Bela Adalbert Lengyel, founding chair of the department of physics and astronomy at California State University, Northridge, and author of the first published book on lasers, died in an assisted care facility in Irvine, California, on 31 October 2002.
Lengyel was born 5 October 1910 in Budapest, Hungary. He attended Pazmany University (later renamed Roland Eötvös University) in Budapest and, in 1933, obtained a teacher's certification in mathematics and physics for secondary schools. In 1935, he received his PhD in mathematics from the Pazmany University in Budapest. He developed his thesis, which contributed to the theory of linear operators, essentially independently, with only occasional guidance from John von Neumann, who was at Princeton University but visited Budapest about twice a year.
During 1935-36, Lengyel studied mathematics at Harvard University with Marshall Stone. He also studied physics there with Edwin Kemble and helped with the writing of Kemble's book, The Fundamental Principles of Quantum Mechanics, With Elementary Applications (McGraw-Hill, 1937). Lengyel spent the following year in Hungary, where he worked on practical problems in actuarial mathematics and statistical sampling theory with applications of those methods to medicine. He then emigrated to the US and taught mathematics at the Rensselaer Polytechnic Institute. He later held various appointments at Brown University, City College of New York, and the University of Rochester.
In 1946, Lengyel left academia to become a physicist at the Naval Research Laboratory in Washington, DC, where he worked on problems in microwave optics and sonar. He moved to California in 1952 and joined Hughes Research Laboratories. The next 11 years at Hughes were among the most productive of his scientific career and climaxed in the excitement of Theodore Maiman's development of the laser in the spring of 1960.
Lengyel undertook the task of assimilating the rapidly accumulating literature and began writing his first monograph on lasers in the spring of 1962. By June, he had finished the first draft of Lasers: Generation of Light by Stimulated Emission, which was published six months later (by Wiley). Even though the book was a modest volume of 125 pages, Lengyel became a celebrity because no other organized source of information on the new technology existed. Also, the book was exceptionally well written; he had provided simple explanations that most physicists could follow. Typical of Lengyel, he acknowledged Kemble for teaching him the craft of scientific book writing.
When the swift development of the laser field tended to make his first book obsolete, he started on a second one in 1963, followed by a third in 1971. His most important scientific contribution to the field of lasers was the development of a simple model of the pulse process in the ruby laser; he presented his findings at the Third International Conference on Quantum Electronics in Paris in 1963.
In the fall of that year, Lengyel returned to academic life. He was named chair of the newly formed physics department at San Fernando Valley State College (later renamed California State University, Northridge). As important as his scientific contributions were, it was his unsurpassed skill at fostering an academic climate that won him acclaim at CSUN. Lengyel was a theorist who deeply appreciated that physics is an experimental science. Through his commitment to honesty and ethics in teaching and research, he set the tone for the department, a tone that has prevailed today. He firmly believed that if students were not learning, then professors needed to look to themselves for the solution. I once complained that there was not enough time to cover all of the essential physics during a semester. He answered simply, "You have to work."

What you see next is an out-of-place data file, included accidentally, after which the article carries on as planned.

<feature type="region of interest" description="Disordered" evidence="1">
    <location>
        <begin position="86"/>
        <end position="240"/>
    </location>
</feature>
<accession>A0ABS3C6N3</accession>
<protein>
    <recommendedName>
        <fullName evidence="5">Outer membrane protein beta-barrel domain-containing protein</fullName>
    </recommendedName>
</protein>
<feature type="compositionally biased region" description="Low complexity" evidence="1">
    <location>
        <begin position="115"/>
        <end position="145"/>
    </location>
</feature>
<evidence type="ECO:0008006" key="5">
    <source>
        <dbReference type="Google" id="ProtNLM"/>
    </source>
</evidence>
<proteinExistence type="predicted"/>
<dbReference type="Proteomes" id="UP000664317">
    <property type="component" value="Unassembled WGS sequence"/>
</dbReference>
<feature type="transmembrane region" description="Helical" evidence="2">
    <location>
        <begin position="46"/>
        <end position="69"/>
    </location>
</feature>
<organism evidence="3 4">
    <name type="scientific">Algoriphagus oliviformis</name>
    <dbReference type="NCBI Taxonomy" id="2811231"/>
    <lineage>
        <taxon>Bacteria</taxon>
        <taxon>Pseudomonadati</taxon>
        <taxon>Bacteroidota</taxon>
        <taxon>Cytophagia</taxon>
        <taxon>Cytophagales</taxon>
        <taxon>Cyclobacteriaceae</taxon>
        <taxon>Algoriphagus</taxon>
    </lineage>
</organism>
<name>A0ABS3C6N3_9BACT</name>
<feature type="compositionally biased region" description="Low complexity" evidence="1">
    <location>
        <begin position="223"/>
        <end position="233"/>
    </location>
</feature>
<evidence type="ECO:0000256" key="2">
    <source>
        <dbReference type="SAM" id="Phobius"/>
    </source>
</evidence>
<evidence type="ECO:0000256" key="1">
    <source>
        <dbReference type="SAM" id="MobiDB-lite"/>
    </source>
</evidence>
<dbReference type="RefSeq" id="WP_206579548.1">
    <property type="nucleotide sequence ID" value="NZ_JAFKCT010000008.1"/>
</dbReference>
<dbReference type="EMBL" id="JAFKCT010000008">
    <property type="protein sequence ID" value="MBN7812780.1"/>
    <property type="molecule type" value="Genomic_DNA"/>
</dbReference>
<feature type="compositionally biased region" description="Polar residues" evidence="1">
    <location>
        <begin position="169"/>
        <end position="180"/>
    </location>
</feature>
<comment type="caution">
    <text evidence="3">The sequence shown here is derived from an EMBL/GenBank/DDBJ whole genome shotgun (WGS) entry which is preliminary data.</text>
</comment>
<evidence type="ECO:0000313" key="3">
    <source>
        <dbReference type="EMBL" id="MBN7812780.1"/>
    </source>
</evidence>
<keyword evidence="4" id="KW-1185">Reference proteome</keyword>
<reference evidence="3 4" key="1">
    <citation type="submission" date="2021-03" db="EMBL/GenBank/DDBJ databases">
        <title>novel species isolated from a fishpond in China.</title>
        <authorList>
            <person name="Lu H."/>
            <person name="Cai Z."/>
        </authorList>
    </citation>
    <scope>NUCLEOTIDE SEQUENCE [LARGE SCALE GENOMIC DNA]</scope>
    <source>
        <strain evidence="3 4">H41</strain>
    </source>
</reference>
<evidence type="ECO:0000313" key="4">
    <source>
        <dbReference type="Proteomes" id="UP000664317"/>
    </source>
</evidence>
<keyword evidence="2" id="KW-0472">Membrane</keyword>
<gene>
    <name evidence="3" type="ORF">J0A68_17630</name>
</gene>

In 1964, Lengyel joined the Institute of Quantum Chemistry of the University of Uppsala, Sweden. He was a research associate and also served as acting director of the institute for four months during his 14-month stay.
Lengyel remained chair at CSUN until 1970 and continued to teach until he retired in 1977. He then served as a consultant on lasers for numerous high-tech firms in Orange County, California, and was called on as an expert witness in the prolonged litigation pertaining to the invention of lasers.
A very serious individual, Lengyel nevertheless possessed a keen sense of humor. I am certain that, in my presence, he never used a pun and very rarely used a cliché. He was a strict taskmaster, intolerant of dereliction or malfeasance, yet was compassionate toward those in need and tolerant of new views and values. His reputation as a no-nonsense administrator earned him the faculty's intense respect.
I once asked him which he enjoyed more--research, teaching, learning new areas of physics, practical applications, or administration. He answered simply, "Yes." Those who knew him only in the professional sphere thought of him as a scholar, teacher, and administrator extraordinaire. Those who were closer to him were treated to a spirit who pursued life in all of its beauty. He spoke four languages fluently and enjoyed gardening. He was very busy, but made time to swim, ski, camp, hike, and travel (he even went on a burro trip) with his children and his wife. He was a loving father and husband. My own remembrance of Bela is encapsulated in the Ralph Waldo Emerson quote, "The purpose of life is not to be happy. It is to be useful, to be honorable, to be compassionate, to have it make some difference that you have lived and lived well."
California State University,